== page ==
Take a look from the impressive exhibit of drinking essentials and replace your old mug with a new Japanese-crafted cup.

Fake Japanese Crepes and Pizza at Kappabashi Street

Are you interested in opening your own snack business?

Take inspiration from these fake Japanese crepes and pizzas.

Fake Sushi at Kappabashi Street

Or, if you’re planning for a sushi restaurant, check out this fake sushi display beforehand.

This will surely help you easily re-create your own sushi design in the future.

Plastic Food Sample at Kappabashi Street

What about some plastic food samples?

There’s an array of these on display too!

If you’ve decided to visit this shopping area, steady your gaze above the series of towering buildings.

Opening Hours
9:00 AM – 5:00 PM
Closed: Sunday and Public Holidays
How To Get There By Train
Tawaramachi Station
Tokyo Metro Ginza Line

Exit 3

12. Tokyo Skytree ― Marvel at the entire cityscape from above

Tokyo Skytree
Photo by Zengame/ CC BY 2.0

Behold the tallest building in Japan―the Tokyo Skytree!

A centerpiece in Tokyo Skytree Town, this lofty broadcasting tower is considered a landmark in the country. And there’s more to love with this impressive structure.

Tokyo Skytree Night View
Photo by Zengame/ CC BY 2.0

Even from afar, you can feel its uniqueness and elegance that lights up the entire Tokyo area at night.

Its exterior beauty is truly a sight to marvel at. It even has a slight resemblance of the iconic Eiffel Tower of Paris.

Tokyo Skytree offers 2 main observation decks namely: Tembo Galleria and Tembo Deck.

The major difference between them is their height, with Tembo Galleria at 450 meters and Tembo Deck at 350 meters.

Below, I will write in detail each of these observation decks, including some of its features.

Tembo Galleria Observation Deck (Height of 450 meters)

Tembo Galleria of Tokyo Skytree
Photo by Guilhem Vellut/ CC BY 2.0

Walk inside the Tokyo Skytree and head to Tembo Galleria, which is dubbed as the highest observation deck in Japan.

Clearly, this isn’t for the faint-hearted!

But if you’ve got a heart for heights, then keep going and you’ll see more of its beauty!

View of Asakusa from Tokyo Skytree
Photo by bethom33/ CC BY-SA 2.0

Take in all the spectacular views from the Tembo Galleria.

Up above, you will see an aerial shot of the entire cityscape filled with towering buildings.

Catch a glimpse of the vast Sumida River that encloses the city expanse.

View of Sensoji Temple and Five Story Pagoda from Tokyo Skytree
Photo by Guilhem Vellut/ CC BY 2.0

Also, the Tembo Galleria offers breath-taking sights of the top Asakusa attractions.

From the thousands of building scattered below, try to pinpoint where Sensoji Temple and Five-Story Pagoda are located.

Buildings and Tokyo Tower View from Tokyo Skytree
Photo by Antonio Tajuelo/ CC BY 2.0

The panoramic scene below you is certainly a perfect subject of your landscape photography.

Sunset View from Tokyo Skytree
Photo by Antonio Tajuelo/ CC BY 2.0

And if you want a more exceptional visit to Tokyo Skytree, don’t miss the spectacular sunset.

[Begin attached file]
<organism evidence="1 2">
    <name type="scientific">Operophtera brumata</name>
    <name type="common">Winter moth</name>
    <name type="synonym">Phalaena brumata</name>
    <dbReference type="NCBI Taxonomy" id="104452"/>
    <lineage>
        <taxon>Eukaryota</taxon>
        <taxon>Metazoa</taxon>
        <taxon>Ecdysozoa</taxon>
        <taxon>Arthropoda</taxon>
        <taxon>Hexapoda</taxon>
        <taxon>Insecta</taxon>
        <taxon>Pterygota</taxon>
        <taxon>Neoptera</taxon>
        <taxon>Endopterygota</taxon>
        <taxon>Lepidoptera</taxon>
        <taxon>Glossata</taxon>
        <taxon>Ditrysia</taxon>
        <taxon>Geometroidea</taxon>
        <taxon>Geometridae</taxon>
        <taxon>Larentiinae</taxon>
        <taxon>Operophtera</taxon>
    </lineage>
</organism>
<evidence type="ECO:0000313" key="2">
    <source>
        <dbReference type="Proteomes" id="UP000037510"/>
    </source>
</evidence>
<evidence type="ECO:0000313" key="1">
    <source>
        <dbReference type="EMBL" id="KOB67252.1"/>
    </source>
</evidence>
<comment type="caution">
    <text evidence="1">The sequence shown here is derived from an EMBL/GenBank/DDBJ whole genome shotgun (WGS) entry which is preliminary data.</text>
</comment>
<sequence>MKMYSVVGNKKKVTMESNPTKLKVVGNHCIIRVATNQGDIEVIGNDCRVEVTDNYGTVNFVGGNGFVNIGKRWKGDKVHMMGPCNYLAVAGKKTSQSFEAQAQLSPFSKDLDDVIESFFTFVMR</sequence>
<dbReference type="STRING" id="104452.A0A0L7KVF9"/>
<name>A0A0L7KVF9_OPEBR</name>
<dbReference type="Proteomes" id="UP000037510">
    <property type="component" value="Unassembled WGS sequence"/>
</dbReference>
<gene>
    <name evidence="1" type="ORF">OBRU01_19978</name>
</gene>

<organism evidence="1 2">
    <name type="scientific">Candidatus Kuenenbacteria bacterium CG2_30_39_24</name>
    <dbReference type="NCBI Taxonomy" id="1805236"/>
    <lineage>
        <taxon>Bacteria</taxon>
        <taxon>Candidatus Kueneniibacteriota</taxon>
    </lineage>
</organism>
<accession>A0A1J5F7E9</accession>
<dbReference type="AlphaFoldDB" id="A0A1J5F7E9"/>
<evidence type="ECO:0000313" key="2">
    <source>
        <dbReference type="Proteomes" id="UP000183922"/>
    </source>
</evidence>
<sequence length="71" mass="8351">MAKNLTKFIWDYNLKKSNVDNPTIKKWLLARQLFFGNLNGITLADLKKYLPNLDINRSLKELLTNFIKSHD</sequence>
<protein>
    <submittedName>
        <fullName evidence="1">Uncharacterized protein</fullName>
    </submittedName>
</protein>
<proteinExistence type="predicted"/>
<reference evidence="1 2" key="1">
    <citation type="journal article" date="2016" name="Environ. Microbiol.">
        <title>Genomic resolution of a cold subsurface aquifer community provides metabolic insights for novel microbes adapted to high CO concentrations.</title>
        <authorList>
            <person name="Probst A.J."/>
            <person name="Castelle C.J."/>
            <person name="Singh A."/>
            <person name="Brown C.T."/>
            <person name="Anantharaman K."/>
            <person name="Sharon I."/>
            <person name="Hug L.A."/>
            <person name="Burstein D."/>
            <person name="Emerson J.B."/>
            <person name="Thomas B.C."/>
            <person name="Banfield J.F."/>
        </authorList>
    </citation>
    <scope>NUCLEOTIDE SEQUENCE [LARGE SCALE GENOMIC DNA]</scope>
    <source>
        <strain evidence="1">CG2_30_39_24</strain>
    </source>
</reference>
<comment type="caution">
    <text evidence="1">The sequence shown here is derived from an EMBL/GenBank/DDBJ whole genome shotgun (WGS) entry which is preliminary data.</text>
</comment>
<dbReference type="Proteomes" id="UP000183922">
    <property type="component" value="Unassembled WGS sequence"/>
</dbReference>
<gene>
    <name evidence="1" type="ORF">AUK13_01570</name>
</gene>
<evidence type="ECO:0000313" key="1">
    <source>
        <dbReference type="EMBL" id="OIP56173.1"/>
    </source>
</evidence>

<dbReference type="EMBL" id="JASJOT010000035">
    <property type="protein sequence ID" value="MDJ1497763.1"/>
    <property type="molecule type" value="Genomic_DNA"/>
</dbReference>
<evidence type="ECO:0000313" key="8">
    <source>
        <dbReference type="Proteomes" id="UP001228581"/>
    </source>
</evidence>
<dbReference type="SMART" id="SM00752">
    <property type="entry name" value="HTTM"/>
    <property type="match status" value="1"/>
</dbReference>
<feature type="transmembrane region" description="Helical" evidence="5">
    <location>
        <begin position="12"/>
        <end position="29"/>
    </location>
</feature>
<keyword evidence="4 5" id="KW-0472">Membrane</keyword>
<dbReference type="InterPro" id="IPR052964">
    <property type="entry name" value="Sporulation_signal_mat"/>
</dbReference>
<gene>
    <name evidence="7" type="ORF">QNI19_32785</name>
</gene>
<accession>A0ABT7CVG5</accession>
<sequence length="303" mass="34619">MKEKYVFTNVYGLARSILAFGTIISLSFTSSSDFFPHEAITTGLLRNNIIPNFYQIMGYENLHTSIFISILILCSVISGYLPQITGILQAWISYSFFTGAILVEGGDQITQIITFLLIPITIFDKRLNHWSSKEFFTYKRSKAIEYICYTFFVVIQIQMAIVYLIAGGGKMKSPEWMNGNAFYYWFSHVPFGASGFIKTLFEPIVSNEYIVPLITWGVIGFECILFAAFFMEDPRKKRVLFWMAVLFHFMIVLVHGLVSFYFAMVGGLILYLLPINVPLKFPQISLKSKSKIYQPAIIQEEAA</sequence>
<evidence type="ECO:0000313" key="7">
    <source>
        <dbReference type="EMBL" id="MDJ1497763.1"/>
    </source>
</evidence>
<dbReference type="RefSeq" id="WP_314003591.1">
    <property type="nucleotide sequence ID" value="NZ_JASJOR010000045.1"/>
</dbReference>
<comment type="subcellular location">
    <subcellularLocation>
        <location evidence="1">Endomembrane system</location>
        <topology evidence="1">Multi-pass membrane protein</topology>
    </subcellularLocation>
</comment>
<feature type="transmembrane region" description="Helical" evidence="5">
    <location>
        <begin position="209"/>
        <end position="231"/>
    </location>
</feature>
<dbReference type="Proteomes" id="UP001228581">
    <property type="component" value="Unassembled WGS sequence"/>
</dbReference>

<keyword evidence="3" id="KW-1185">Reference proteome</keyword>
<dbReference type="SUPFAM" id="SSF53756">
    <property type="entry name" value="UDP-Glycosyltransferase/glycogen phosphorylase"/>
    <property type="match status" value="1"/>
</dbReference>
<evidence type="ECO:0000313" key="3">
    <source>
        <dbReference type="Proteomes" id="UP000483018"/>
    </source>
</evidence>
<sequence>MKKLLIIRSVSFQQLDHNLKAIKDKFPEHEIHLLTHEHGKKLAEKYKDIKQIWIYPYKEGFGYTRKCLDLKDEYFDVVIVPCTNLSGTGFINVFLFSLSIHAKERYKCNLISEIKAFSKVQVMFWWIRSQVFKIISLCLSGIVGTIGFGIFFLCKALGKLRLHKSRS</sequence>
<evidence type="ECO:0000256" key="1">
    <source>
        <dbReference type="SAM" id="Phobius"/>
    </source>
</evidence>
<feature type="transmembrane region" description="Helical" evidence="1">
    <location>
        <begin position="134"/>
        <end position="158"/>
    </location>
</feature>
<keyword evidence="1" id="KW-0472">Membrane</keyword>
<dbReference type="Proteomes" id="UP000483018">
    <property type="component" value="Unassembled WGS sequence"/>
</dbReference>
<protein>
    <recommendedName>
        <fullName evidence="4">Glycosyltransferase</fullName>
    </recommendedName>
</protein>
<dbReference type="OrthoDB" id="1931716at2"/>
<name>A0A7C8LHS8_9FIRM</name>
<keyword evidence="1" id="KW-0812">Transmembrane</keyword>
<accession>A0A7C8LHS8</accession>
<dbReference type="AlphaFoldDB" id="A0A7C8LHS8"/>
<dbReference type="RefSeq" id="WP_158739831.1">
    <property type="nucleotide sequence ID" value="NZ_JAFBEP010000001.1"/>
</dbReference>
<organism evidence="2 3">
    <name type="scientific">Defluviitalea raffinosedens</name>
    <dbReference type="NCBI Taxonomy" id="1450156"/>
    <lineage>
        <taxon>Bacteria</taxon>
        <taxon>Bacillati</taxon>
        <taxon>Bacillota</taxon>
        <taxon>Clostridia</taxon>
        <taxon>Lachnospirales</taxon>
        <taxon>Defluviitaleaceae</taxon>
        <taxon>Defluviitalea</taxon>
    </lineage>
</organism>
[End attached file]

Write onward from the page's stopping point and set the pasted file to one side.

Standing at 450 meters, there’s nothing more magical than to watch the sun retreating back to its own spot.

Night View from Tembo Galleria Tokyo Skytree
Photo by Antonio Tajuelo/ CC BY 2.0

Come night time, the view from Tembo Galleria becomes more enchanting.

See all the city lights brighten the entire Tokyo. The scene from where you are standing makes all these building appear like a spots of dust.

Tembo Deck Observation Deck (Height of 350 meters)

Tembo Deck of Tokyo Skytree
Photo by Kentaro Ohno/ CC BY 2.0

The Tembo Deck of the Tokyo Skytree is another striking spot to see the city views at 350 meters high.

It’s the lower of the two decks (the other one is the Tembo Galleria).

So, if you want to assess your fear of height beforehand, you can start here.

The View of Tokyo City from Tokyo Skytree
Photo by Guilhem Vellut/ CC BY 2.0

Still, you can’t underestimate its height!

From here, you can have a view of the entire city through its 3 different viewing levels.

There’s the Floor350, Floor345, and Floor340―each of which has its own attractions.

Building View from Tembo Deck Tokyo Skytree
Photo by Kentaro Ohno/ CC BY 2.0

The scenes from all levels are all breathtakingly beautiful. All the buildings add up to the picturesque Tokyo landscape.

Bridge View of Sumida River from Tokyo Skytree
Photo by Guilhem Vellut/ CC BY 2.0

Another highlight from your view above is the scenic Sumida River that stretches up to 27 km.

Panoramic View of Tokyo from Tokyo Skytree
Photo by Guilhem Vellut/ CC BY 2.0

Floor350, in particular, features the Skytree Cafe and Tembo Deck Commemorative Photography.

Grab a bite from the snack shop while exploring the picturesque view below.

Night View from Tembo Deck of Tokyo Skytree
Photo by Antonio Tajuelo/ CC BY 2.0

When come to night time, you can see the scenic night scene below.

Watch as the city transforms into a vibrant canvass of illuminated buildings.

On the other hand, Floor345 comes with a panoramic restaurant and shop.

So for dining and shopping options, simply head to this area. Shop for some souvenirs and enjoy your food while taking all the spectacular sights!

Bridge View of Sumida River in Tokyo City from Tokyo Skytree
Photo by Kentaro Ohno/ CC BY 2.0

Lastly, Floor340 highlights its glass floor that surely attracts those with daring personalities.

This one also has a cafe and commemorative photography just like at Floor350.

Glass Floor of Tokyo Skytree
Photo by Kentaro Ohno/ CC BY 2.0

If you’ve got a thing for heights, step into this glass floor and focus your gaze at the view below.